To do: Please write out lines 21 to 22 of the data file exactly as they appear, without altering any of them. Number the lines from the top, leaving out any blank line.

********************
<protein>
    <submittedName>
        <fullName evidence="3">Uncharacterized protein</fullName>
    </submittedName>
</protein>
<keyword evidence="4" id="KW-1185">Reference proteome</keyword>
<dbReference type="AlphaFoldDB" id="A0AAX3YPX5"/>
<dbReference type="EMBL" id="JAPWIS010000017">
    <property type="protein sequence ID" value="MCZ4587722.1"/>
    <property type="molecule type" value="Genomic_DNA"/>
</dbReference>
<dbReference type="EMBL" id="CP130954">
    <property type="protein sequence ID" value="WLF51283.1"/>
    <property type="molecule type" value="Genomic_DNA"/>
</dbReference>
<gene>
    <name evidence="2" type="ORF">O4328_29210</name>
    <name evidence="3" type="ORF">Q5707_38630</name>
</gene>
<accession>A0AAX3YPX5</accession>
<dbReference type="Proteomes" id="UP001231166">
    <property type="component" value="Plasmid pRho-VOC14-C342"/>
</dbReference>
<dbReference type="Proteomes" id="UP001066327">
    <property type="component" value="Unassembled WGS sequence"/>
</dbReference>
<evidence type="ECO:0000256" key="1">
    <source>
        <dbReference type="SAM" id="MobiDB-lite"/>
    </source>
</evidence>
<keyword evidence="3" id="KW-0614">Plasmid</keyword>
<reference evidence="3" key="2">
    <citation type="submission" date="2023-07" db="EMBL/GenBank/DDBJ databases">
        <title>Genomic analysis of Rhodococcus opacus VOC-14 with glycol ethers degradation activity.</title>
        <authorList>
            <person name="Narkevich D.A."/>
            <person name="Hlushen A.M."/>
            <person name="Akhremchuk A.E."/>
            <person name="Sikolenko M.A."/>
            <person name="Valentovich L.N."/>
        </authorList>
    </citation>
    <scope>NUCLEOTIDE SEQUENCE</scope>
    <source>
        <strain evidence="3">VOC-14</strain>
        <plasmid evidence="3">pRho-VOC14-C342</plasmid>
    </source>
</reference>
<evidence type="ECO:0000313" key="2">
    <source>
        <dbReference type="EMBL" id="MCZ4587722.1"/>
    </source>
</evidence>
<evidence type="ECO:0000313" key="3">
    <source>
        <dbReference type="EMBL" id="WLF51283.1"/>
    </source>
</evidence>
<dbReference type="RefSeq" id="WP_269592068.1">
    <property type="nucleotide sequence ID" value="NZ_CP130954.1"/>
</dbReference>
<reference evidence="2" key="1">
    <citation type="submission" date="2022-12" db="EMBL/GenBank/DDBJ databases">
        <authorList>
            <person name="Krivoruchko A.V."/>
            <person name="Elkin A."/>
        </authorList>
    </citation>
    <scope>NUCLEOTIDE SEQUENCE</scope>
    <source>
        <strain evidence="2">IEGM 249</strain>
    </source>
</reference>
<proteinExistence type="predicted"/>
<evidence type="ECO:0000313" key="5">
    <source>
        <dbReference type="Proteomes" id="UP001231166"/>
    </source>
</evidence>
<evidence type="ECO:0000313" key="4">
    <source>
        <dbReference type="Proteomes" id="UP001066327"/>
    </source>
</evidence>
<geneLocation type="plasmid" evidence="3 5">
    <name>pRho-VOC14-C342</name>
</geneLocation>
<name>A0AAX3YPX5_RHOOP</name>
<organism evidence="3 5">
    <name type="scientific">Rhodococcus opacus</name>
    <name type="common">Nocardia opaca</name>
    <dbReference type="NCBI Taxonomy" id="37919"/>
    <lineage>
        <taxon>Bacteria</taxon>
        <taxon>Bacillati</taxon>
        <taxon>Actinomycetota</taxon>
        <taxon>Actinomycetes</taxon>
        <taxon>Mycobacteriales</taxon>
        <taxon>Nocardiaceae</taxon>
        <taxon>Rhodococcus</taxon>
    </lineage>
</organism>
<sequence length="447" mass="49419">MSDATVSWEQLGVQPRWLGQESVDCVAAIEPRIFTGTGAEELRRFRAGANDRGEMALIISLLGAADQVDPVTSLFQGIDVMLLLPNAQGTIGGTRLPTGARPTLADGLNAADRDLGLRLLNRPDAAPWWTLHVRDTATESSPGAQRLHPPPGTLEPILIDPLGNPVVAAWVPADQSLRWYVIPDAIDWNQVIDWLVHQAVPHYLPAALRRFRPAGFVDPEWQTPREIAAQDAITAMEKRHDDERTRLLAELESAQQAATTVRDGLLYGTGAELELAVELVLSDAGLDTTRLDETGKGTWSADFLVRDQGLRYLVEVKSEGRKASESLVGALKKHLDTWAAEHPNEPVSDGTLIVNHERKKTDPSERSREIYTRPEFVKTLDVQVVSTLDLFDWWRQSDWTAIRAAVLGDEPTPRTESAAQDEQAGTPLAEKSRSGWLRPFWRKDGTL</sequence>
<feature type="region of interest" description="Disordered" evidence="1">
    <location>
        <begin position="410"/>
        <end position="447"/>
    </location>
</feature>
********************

<dbReference type="Proteomes" id="UP001231166">
    <property type="component" value="Plasmid pRho-VOC14-C342"/>